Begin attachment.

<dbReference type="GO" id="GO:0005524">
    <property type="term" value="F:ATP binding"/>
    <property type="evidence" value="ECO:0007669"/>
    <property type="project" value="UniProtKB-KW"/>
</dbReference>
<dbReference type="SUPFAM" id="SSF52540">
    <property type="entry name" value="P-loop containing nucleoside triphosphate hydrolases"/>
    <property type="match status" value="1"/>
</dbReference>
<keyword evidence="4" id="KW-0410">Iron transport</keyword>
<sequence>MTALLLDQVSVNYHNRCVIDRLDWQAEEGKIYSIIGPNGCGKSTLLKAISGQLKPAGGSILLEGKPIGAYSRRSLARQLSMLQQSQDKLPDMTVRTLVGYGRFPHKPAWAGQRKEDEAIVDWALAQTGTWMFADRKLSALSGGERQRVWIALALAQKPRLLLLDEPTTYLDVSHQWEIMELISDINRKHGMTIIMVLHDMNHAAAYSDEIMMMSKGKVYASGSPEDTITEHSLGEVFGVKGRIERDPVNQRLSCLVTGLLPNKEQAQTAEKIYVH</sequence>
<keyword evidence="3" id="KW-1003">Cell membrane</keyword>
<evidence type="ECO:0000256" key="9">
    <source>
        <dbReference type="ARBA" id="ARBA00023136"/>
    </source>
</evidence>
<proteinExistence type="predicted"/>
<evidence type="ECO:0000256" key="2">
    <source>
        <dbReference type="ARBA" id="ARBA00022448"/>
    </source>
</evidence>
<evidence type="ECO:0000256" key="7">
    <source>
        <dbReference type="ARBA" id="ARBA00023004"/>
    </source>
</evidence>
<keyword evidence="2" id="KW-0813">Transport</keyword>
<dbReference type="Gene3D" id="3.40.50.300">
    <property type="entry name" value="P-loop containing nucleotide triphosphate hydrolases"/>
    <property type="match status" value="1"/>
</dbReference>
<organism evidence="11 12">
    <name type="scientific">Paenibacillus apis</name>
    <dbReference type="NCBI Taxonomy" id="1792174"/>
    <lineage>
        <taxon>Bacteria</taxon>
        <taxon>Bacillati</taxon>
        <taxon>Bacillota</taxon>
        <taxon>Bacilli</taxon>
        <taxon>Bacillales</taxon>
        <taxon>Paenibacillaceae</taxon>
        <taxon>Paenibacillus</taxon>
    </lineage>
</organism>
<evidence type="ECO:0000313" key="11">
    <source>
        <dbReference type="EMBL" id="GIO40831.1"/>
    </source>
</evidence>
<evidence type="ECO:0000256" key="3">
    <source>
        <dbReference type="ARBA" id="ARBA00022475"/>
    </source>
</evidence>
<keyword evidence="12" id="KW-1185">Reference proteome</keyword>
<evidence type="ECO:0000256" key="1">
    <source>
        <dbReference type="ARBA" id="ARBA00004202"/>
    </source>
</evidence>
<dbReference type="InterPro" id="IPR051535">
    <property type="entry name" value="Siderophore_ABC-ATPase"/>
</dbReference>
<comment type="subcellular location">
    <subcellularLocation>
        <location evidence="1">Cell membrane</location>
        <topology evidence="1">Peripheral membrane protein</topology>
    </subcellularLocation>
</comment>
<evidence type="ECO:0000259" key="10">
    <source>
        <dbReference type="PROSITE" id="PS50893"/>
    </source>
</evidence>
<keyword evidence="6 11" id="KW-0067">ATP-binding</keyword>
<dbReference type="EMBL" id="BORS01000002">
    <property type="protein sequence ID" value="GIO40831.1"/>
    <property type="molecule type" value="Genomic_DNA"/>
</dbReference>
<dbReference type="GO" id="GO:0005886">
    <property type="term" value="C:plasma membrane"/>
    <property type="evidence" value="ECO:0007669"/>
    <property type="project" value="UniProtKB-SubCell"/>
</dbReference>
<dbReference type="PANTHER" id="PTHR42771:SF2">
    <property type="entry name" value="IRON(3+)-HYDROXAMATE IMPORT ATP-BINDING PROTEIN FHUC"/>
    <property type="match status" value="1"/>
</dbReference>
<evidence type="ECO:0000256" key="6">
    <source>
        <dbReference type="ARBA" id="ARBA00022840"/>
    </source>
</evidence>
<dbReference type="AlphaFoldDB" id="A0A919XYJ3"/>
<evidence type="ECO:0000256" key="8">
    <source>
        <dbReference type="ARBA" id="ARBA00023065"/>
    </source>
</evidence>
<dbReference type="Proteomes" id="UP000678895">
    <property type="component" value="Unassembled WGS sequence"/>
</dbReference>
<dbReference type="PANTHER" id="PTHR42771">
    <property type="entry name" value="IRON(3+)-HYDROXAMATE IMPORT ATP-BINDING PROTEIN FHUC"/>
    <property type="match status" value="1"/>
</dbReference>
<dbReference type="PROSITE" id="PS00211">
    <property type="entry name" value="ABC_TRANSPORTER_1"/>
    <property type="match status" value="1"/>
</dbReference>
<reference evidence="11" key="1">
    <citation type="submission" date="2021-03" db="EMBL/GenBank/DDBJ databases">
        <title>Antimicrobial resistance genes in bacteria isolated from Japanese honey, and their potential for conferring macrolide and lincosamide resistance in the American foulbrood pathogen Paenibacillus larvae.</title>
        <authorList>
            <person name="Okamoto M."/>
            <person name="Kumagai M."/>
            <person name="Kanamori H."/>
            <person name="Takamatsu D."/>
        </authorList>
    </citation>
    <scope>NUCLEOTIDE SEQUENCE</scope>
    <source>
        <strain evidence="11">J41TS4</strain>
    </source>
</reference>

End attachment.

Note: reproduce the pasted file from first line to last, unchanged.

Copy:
<dbReference type="GO" id="GO:0005524">
    <property type="term" value="F:ATP binding"/>
    <property type="evidence" value="ECO:0007669"/>
    <property type="project" value="UniProtKB-KW"/>
</dbReference>
<dbReference type="SUPFAM" id="SSF52540">
    <property type="entry name" value="P-loop containing nucleoside triphosphate hydrolases"/>
    <property type="match status" value="1"/>
</dbReference>
<keyword evidence="4" id="KW-0410">Iron transport</keyword>
<sequence>MTALLLDQVSVNYHNRCVIDRLDWQAEEGKIYSIIGPNGCGKSTLLKAISGQLKPAGGSILLEGKPIGAYSRRSLARQLSMLQQSQDKLPDMTVRTLVGYGRFPHKPAWAGQRKEDEAIVDWALAQTGTWMFADRKLSALSGGERQRVWIALALAQKPRLLLLDEPTTYLDVSHQWEIMELISDINRKHGMTIIMVLHDMNHAAAYSDEIMMMSKGKVYASGSPEDTITEHSLGEVFGVKGRIERDPVNQRLSCLVTGLLPNKEQAQTAEKIYVH</sequence>
<keyword evidence="3" id="KW-1003">Cell membrane</keyword>
<evidence type="ECO:0000256" key="9">
    <source>
        <dbReference type="ARBA" id="ARBA00023136"/>
    </source>
</evidence>
<proteinExistence type="predicted"/>
<evidence type="ECO:0000256" key="2">
    <source>
        <dbReference type="ARBA" id="ARBA00022448"/>
    </source>
</evidence>
<evidence type="ECO:0000256" key="7">
    <source>
        <dbReference type="ARBA" id="ARBA00023004"/>
    </source>
</evidence>
<keyword evidence="2" id="KW-0813">Transport</keyword>
<dbReference type="Gene3D" id="3.40.50.300">
    <property type="entry name" value="P-loop containing nucleotide triphosphate hydrolases"/>
    <property type="match status" value="1"/>
</dbReference>
<organism evidence="11 12">
    <name type="scientific">Paenibacillus apis</name>
    <dbReference type="NCBI Taxonomy" id="1792174"/>
    <lineage>
        <taxon>Bacteria</taxon>
        <taxon>Bacillati</taxon>
        <taxon>Bacillota</taxon>
        <taxon>Bacilli</taxon>
        <taxon>Bacillales</taxon>
        <taxon>Paenibacillaceae</taxon>
        <taxon>Paenibacillus</taxon>
    </lineage>
</organism>
<evidence type="ECO:0000313" key="11">
    <source>
        <dbReference type="EMBL" id="GIO40831.1"/>
    </source>
</evidence>
<evidence type="ECO:0000256" key="3">
    <source>
        <dbReference type="ARBA" id="ARBA00022475"/>
    </source>
</evidence>
<keyword evidence="12" id="KW-1185">Reference proteome</keyword>
<evidence type="ECO:0000256" key="1">
    <source>
        <dbReference type="ARBA" id="ARBA00004202"/>
    </source>
</evidence>
<dbReference type="InterPro" id="IPR051535">
    <property type="entry name" value="Siderophore_ABC-ATPase"/>
</dbReference>
<comment type="subcellular location">
    <subcellularLocation>
        <location evidence="1">Cell membrane</location>
        <topology evidence="1">Peripheral membrane protein</topology>
    </subcellularLocation>
</comment>
<evidence type="ECO:0000259" key="10">
    <source>
        <dbReference type="PROSITE" id="PS50893"/>
    </source>
</evidence>
<keyword evidence="6 11" id="KW-0067">ATP-binding</keyword>
<dbReference type="EMBL" id="BORS01000002">
    <property type="protein sequence ID" value="GIO40831.1"/>
    <property type="molecule type" value="Genomic_DNA"/>
</dbReference>
<dbReference type="GO" id="GO:0005886">
    <property type="term" value="C:plasma membrane"/>
    <property type="evidence" value="ECO:0007669"/>
    <property type="project" value="UniProtKB-SubCell"/>
</dbReference>
<dbReference type="PANTHER" id="PTHR42771:SF2">
    <property type="entry name" value="IRON(3+)-HYDROXAMATE IMPORT ATP-BINDING PROTEIN FHUC"/>
    <property type="match status" value="1"/>
</dbReference>
<evidence type="ECO:0000256" key="6">
    <source>
        <dbReference type="ARBA" id="ARBA00022840"/>
    </source>
</evidence>
<dbReference type="AlphaFoldDB" id="A0A919XYJ3"/>
<evidence type="ECO:0000256" key="8">
    <source>
        <dbReference type="ARBA" id="ARBA00023065"/>
    </source>
</evidence>
<dbReference type="Proteomes" id="UP000678895">
    <property type="component" value="Unassembled WGS sequence"/>
</dbReference>
<dbReference type="PANTHER" id="PTHR42771">
    <property type="entry name" value="IRON(3+)-HYDROXAMATE IMPORT ATP-BINDING PROTEIN FHUC"/>
    <property type="match status" value="1"/>
</dbReference>
<dbReference type="PROSITE" id="PS00211">
    <property type="entry name" value="ABC_TRANSPORTER_1"/>
    <property type="match status" value="1"/>
</dbReference>
<reference evidence="11" key="1">
    <citation type="submission" date="2021-03" db="EMBL/GenBank/DDBJ databases">
        <title>Antimicrobial resistance genes in bacteria isolated from Japanese honey, and their potential for conferring macrolide and lincosamide resistance in the American foulbrood pathogen Paenibacillus larvae.</title>
        <authorList>
            <person name="Okamoto M."/>
            <person name="Kumagai M."/>
            <person name="Kanamori H."/>
            <person name="Takamatsu D."/>
        </authorList>
    </citation>
    <scope>NUCLEOTIDE SEQUENCE</scope>
    <source>
        <strain evidence="11">J41TS4</strain>
    </source>
</reference>